Anger drove me away from Twitter: not the anger of others, but my own anger. I’d habitually open my Twitter feed on my phone from time to time and noted that it always made me feel angry. I could be annoyed at a story of injustice that would otherwise have passed me by; frusrtated by someone’s absurd perversion of a news article or viewpoint; or angry at myself for hypocritically thinking less of someone for ranting on Twitter.

Once, I habitually opened the Twitter app while strolling along the promenade in Nice on a beautifully sunny day. There was a lot in my feed about Brexit, including some ‘real life’ friends espousing extreme positions and abusing politicians. The angry mob raised my dander, and I fired off a tweet about this being the first and only time I’d ever get to wander around this beautiful city as an EU citizen.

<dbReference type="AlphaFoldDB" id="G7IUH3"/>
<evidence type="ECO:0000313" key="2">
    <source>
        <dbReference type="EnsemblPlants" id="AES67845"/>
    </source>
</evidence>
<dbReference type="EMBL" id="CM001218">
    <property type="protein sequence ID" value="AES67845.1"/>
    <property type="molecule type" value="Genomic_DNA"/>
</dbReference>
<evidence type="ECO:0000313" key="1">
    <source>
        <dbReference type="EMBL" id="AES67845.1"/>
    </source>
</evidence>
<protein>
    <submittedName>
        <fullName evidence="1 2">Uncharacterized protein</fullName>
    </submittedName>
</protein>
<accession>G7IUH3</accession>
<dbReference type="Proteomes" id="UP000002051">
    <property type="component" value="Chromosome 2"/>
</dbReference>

As I walked on, I reflected: I’d felt relaxed before I opened Twitter; now I was mildly stressed. I’d posted what amounted to a pointless rant, and just contributed to the collected unhealthy rage. I opened Twitter again, deleted the tweet and deleted the app.

It was covid that drove me off Facebook.

My feed became clogged with covid posts, many of them factually wrong, many angry and many seemingly calculated to generate fear. I felt that the time had come for a break from Facebook, and I deleted the app, intending for this to be temporary.

I had temporarily stopped looking at Facebook for periods before: it becomes a pretty awful place in the run up to elections, for example, and I’d tended to opt out.

The difference this time was that I realised that I hadn’t missed it. I had thought that I enjoyed keeping up to date with the antics of schoolfriends and others I haven’t seen in decades, but I came to realise that frankly, my dear, I didn’t give a damn. I’m just not that bothered about the minutiae of the lives of people I would probably no longer recognise on the street.